Can you account for unknown unknowns in sustainability?
“There are known knowns; there are things we know that we know. There are known unknowns; that is to say, there are things that we now know we don’t know. But there are also unknown unknowns – there are things we do not know we don’t know.”
This has been much parodied since, but actually he was quite correct (not about Iraq, but that’s a discussion for elsewhere) – and these uncertainties apply to sustainability as much as anything other aspect of life.
Who knows what the world will be like in 10 years? Technology, resources, prices, economics, legislation, politics, demographics and societal pressures are all notoriously hard to predict individually more than a couple of months, never mind years, ahead. Throw them all in the mixer and you get a big soup of unknown unknowns.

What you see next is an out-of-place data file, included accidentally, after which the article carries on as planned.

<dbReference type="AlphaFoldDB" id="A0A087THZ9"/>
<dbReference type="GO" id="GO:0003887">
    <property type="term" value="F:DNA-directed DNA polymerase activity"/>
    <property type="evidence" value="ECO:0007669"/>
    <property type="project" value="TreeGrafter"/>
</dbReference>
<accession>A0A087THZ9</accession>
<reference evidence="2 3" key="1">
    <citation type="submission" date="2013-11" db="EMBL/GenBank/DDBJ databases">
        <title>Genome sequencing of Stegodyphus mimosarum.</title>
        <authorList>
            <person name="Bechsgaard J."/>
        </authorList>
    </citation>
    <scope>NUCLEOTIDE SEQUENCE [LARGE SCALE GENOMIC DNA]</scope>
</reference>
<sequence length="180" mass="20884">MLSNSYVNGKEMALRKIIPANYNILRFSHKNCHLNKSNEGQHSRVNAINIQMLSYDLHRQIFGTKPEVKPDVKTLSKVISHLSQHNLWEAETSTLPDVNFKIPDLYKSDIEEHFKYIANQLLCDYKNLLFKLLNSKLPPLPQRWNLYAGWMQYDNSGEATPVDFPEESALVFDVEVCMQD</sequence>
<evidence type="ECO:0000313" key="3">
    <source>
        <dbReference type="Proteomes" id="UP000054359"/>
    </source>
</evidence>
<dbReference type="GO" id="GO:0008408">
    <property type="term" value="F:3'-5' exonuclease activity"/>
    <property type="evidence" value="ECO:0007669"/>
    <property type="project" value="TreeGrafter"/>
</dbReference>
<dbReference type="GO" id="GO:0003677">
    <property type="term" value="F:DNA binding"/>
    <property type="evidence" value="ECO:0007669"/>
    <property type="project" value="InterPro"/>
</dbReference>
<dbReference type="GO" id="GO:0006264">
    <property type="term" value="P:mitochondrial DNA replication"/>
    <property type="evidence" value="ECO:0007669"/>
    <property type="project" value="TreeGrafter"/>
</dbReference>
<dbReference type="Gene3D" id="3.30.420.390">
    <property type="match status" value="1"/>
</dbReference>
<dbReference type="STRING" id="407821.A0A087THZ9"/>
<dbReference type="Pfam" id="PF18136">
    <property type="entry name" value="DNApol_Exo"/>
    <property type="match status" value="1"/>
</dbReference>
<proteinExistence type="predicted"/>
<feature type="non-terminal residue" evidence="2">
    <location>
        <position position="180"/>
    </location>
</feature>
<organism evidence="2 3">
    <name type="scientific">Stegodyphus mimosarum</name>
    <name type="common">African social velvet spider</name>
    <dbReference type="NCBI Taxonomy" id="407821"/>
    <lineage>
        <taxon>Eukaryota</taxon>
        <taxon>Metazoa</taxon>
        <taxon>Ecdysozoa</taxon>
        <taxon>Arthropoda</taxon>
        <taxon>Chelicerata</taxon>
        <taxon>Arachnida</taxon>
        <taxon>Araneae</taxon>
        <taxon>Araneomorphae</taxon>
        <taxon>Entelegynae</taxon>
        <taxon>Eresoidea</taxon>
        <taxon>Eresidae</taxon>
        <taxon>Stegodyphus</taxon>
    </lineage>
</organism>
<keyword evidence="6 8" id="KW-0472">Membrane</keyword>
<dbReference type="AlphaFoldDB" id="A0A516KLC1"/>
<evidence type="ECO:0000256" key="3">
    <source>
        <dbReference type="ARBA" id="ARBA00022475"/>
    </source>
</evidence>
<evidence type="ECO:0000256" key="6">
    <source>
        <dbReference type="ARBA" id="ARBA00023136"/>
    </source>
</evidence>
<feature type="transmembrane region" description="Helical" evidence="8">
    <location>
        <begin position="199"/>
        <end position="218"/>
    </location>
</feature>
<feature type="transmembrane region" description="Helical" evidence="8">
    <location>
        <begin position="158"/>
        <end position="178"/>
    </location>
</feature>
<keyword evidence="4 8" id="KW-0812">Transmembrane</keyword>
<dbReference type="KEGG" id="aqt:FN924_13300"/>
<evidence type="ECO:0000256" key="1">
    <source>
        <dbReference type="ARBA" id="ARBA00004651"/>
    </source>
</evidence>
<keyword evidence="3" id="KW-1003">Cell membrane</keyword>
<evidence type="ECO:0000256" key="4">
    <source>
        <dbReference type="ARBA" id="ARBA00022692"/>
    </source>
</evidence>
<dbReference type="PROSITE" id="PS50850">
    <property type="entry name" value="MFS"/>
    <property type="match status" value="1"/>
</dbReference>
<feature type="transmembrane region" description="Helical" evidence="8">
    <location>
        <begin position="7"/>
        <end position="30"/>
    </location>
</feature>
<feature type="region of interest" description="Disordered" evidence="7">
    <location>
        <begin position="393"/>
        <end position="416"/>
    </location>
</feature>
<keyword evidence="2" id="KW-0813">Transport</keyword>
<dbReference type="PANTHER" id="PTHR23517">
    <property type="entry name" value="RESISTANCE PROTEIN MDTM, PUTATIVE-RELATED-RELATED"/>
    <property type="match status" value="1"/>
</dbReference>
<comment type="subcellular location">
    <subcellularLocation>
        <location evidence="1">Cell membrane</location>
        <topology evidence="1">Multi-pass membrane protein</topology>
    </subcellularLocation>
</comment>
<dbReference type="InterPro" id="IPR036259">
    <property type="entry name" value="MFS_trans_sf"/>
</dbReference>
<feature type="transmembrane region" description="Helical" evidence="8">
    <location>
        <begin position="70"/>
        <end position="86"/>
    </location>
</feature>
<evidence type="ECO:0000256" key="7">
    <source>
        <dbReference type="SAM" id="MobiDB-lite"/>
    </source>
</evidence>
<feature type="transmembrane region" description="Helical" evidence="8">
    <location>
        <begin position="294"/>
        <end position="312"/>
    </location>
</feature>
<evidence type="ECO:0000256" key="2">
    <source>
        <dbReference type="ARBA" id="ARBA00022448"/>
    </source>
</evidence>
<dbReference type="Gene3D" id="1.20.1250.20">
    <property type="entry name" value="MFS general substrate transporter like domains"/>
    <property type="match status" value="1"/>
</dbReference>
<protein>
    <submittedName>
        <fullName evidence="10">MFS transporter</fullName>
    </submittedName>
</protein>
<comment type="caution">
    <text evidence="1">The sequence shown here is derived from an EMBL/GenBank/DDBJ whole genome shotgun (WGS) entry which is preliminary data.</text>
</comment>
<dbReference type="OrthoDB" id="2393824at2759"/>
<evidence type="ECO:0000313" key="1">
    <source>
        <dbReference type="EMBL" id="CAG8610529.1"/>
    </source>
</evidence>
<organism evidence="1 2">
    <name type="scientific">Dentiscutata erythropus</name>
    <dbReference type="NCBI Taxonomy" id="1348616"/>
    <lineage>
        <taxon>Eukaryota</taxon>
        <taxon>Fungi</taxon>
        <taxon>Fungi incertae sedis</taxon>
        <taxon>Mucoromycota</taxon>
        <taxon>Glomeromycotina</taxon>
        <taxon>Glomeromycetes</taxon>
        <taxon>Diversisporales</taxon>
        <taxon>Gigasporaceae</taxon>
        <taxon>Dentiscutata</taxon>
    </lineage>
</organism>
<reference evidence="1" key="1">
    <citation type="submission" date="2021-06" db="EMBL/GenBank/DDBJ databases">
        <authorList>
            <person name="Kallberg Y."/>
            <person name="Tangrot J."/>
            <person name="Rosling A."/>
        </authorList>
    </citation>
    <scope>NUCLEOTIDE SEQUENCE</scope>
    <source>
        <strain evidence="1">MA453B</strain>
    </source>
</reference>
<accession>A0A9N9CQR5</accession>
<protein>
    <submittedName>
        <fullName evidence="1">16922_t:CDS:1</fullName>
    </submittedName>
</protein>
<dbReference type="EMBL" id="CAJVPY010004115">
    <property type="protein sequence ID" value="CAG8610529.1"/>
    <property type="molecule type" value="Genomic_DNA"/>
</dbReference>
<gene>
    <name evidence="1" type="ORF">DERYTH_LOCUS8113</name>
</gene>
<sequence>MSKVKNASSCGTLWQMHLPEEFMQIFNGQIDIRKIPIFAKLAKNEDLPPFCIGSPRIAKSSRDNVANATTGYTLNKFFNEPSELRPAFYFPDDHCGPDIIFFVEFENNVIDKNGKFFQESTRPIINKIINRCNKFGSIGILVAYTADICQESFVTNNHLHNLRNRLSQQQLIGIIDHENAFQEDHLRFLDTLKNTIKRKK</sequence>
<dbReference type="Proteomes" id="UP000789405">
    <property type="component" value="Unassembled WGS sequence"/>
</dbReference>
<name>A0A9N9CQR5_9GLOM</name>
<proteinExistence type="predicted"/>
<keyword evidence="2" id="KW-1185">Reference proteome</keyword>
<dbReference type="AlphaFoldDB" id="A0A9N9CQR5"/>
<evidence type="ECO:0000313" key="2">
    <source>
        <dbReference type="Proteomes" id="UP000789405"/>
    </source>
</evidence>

So how do you handle future risks which we can’t predict? Here’s a few ideas:
- Do the right thing: an environmentally sustainable business model is more likely to be economically sustainable than business as usual, no matter what the future landscapes;
- Test your strategy against different scenarios: develop 3 or 4 different possible future scenarios and brainstorm what your business environment will be like within each (see the Urban Futures project for a good example);
- A more simple approach is to carry out ‘what if’ analysis on key assumptions;
- Build in flexibility and resilience: give generous margins of error and design systems to be easily upgradeable and adaptable;
- Make your own luck: invest in your business ecosystem (customers, suppliers, employees, stakeholders) to improve both their resilience and yours (a la Creating Shared Value).
Overall, I think its important not to get paralysed by fear of what might and happen and to see such uncertainties as part of life’s rich tapestry – part of what makes this job fun!